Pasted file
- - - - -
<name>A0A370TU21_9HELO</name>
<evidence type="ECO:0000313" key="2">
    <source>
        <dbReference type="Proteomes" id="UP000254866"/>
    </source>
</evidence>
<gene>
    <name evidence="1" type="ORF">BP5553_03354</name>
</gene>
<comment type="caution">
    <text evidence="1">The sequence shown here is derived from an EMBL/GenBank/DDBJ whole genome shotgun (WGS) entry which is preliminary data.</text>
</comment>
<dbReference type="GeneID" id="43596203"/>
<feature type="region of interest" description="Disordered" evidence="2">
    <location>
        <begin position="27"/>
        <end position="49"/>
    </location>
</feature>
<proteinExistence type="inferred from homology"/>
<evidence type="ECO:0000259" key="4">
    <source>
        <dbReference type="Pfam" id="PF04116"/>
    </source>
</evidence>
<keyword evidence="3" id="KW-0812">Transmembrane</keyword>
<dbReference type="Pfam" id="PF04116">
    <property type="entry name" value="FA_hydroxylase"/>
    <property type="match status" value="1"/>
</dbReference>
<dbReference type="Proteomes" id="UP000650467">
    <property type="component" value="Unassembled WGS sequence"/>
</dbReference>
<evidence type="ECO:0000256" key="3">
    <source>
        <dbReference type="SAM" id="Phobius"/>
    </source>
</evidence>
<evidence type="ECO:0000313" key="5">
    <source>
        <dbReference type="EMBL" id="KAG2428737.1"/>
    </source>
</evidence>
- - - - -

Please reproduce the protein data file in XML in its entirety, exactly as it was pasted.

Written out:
<name>A0A370TU21_9HELO</name>
<evidence type="ECO:0000313" key="2">
    <source>
        <dbReference type="Proteomes" id="UP000254866"/>
    </source>
</evidence>
<gene>
    <name evidence="1" type="ORF">BP5553_03354</name>
</gene>
<comment type="caution">
    <text evidence="1">The sequence shown here is derived from an EMBL/GenBank/DDBJ whole genome shotgun (WGS) entry which is preliminary data.</text>
</comment>
<dbReference type="GeneID" id="43596203"/>
<feature type="region of interest" description="Disordered" evidence="2">
    <location>
        <begin position="27"/>
        <end position="49"/>
    </location>
</feature>
<proteinExistence type="inferred from homology"/>
<evidence type="ECO:0000259" key="4">
    <source>
        <dbReference type="Pfam" id="PF04116"/>
    </source>
</evidence>
<keyword evidence="3" id="KW-0812">Transmembrane</keyword>
<dbReference type="Pfam" id="PF04116">
    <property type="entry name" value="FA_hydroxylase"/>
    <property type="match status" value="1"/>
</dbReference>
<dbReference type="Proteomes" id="UP000650467">
    <property type="component" value="Unassembled WGS sequence"/>
</dbReference>
<evidence type="ECO:0000256" key="3">
    <source>
        <dbReference type="SAM" id="Phobius"/>
    </source>
</evidence>
<evidence type="ECO:0000313" key="5">
    <source>
        <dbReference type="EMBL" id="KAG2428737.1"/>
    </source>
</evidence>